Open Access

SORL1 gene, plasma biomarkers, and the risk of Alzheimer’s disease for the Han Chinese population in Taiwan

Contributed equally
Alzheimer's Research & Therapy20168:53

DOI: 10.1186/s13195-016-0222-x

Received: 24 August 2016

Accepted: 10 November 2016

Published: 30 December 2016

Abstract

Background

The sortilin-related receptor 1 (SORL1) gene, regulating the trafficking and recycling of amyloid precursor protein, has been related to Alzheimer’s disease (AD) and mild cognitive impairment (MCI). The aim of the present study was to investigate the relationship between SORL1 polymorphisms, plasma concentrations of amyloid-beta (Aβ) isoforms, and AD and MCI susceptibility for a Han Chinese population in Taiwan.

Methods

Eight single-nucleotide polymorphisms (SNPs) in SORL1 and the apolipoprotein E gene (APOE) ε4 alleles were genotyped in 798 patients with AD, 157 patients with MCI, and 401 control subjects. Plasma concentrations of Aβ42, Aβ40, and neuropsychiatric tests for six different cognitive domains were examined.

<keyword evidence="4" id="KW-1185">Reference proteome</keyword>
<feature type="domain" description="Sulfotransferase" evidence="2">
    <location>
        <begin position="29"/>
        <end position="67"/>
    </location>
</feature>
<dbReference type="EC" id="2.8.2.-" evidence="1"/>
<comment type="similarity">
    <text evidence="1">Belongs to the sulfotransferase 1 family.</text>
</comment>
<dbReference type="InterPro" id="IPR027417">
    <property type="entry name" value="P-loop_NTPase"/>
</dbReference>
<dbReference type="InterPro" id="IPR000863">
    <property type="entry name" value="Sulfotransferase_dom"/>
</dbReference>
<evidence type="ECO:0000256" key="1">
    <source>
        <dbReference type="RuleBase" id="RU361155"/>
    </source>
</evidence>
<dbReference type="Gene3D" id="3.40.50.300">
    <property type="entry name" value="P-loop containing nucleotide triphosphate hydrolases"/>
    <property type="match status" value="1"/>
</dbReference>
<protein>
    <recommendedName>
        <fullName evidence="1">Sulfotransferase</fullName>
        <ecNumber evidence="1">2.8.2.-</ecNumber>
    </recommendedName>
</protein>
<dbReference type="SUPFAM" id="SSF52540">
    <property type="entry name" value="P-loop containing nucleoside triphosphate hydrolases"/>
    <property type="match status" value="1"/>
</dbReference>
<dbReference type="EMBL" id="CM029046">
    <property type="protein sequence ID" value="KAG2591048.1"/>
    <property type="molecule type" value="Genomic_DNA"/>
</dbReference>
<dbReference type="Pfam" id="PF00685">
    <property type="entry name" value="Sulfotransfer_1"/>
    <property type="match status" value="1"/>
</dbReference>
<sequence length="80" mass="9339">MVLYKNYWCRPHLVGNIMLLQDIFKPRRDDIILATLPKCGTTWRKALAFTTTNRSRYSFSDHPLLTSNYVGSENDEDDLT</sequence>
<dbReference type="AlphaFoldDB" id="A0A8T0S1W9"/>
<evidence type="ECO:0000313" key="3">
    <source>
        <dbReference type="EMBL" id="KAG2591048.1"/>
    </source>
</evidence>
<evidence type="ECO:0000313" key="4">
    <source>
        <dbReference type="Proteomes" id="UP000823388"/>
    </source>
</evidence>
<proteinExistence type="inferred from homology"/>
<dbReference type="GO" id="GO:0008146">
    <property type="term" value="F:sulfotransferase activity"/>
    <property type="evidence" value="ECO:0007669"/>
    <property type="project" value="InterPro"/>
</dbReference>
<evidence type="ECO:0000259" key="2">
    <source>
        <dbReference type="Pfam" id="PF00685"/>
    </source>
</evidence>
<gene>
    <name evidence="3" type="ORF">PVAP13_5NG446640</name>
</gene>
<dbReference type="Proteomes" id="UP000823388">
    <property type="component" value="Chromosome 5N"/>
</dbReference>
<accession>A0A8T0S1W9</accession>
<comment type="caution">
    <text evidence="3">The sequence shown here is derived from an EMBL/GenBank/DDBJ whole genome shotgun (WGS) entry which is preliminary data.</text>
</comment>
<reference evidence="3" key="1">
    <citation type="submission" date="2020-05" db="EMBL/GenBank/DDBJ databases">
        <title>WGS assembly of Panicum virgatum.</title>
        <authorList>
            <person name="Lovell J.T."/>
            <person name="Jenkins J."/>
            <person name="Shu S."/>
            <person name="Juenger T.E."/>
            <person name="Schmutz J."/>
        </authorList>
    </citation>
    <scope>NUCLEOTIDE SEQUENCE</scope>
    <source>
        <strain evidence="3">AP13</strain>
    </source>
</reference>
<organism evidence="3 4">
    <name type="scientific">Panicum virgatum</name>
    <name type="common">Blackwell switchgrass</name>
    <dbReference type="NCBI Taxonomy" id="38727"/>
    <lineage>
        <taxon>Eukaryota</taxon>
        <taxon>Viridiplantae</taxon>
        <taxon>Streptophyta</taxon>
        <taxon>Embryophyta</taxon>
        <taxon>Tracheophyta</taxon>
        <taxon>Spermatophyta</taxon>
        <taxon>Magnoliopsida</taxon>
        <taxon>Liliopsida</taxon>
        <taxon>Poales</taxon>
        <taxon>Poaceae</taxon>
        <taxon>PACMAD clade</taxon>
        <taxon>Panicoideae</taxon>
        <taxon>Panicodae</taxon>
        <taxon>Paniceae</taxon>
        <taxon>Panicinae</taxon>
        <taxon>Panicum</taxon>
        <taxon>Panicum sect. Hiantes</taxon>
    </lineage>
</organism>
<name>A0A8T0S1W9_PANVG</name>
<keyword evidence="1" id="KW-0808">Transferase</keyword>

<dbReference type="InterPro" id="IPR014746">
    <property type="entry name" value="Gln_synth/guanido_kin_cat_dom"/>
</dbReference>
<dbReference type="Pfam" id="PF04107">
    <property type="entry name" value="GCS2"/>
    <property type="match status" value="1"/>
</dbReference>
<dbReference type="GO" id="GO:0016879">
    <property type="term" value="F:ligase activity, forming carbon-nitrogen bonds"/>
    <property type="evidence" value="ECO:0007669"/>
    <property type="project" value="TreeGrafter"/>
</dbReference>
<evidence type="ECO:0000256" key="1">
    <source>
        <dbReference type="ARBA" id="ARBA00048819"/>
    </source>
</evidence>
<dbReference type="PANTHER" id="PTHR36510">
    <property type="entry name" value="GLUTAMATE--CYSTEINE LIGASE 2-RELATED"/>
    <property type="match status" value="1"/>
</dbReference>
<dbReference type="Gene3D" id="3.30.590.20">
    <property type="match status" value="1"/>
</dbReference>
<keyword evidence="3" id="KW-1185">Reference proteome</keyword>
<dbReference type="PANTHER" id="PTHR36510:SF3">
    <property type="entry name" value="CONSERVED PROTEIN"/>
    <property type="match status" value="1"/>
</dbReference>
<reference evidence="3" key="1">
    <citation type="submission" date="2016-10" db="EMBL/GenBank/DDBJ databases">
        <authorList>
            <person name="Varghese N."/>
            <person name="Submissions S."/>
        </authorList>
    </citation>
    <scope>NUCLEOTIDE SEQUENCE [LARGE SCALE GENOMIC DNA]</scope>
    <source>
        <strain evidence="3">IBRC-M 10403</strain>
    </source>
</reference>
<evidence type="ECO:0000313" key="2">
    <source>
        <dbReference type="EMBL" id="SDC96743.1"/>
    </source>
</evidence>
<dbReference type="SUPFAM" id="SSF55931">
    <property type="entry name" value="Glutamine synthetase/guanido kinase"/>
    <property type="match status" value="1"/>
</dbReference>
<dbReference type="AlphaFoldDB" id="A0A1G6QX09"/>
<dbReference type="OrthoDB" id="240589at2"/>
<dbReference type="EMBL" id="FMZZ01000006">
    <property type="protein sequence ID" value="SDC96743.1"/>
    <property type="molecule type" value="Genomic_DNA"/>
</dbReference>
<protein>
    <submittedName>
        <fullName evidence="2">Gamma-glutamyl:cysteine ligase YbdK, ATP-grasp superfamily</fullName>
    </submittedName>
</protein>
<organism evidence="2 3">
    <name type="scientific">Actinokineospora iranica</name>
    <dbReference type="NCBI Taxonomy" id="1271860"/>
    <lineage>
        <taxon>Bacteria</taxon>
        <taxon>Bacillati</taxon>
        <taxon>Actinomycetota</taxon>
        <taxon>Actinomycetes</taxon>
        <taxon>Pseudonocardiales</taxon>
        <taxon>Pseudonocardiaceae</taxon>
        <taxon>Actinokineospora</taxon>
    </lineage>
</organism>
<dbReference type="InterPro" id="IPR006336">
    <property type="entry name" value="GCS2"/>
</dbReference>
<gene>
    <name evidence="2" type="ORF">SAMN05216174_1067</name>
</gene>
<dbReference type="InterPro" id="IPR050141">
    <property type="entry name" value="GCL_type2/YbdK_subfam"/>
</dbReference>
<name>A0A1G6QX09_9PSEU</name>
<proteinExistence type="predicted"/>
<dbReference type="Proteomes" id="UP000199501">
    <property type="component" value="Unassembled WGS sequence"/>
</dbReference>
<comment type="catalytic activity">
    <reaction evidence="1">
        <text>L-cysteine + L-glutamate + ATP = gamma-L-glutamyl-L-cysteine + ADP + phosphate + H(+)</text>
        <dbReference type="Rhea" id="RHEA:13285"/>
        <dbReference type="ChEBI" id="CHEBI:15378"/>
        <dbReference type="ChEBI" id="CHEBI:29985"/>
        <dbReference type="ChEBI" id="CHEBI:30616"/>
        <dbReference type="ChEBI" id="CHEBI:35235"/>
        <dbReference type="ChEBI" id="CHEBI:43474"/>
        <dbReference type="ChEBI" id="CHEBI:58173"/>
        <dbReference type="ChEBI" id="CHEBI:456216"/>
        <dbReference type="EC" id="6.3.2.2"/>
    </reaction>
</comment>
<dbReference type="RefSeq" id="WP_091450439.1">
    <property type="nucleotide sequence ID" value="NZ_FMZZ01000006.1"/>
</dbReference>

Results

Among the eight tested SNPs, SORL1 rs1784933 was most significantly associated with AD and MCI in our population. The G allele of rs1784933 exerted a protective effect and was associated with a reduced risk of AD (odds ratio [OR] = 0.75, p = 0.004) and MCI (OR = 0.69, p = 0.013). The significance remained after we adjusted for age, sex, and APOE ε4 alleles. For the overall participants, the plasma concentrations of Aβ42 were nominally significant for subjects carrying the rs1784933 G allele having a lower level than those without the G allele (p = 0.046). There was a similar trend for the G allele carriers to have a lower plasma Aβ40 level than noncarriers, but this was not significant. The nonsynonymous SNP rs2298813 was also related to a lower disease risk when AD and MCI were combined as a group (OR = 0.76, p = 0.035). However, there was no association between SORL1 genotypes and any of the six cognitive tests.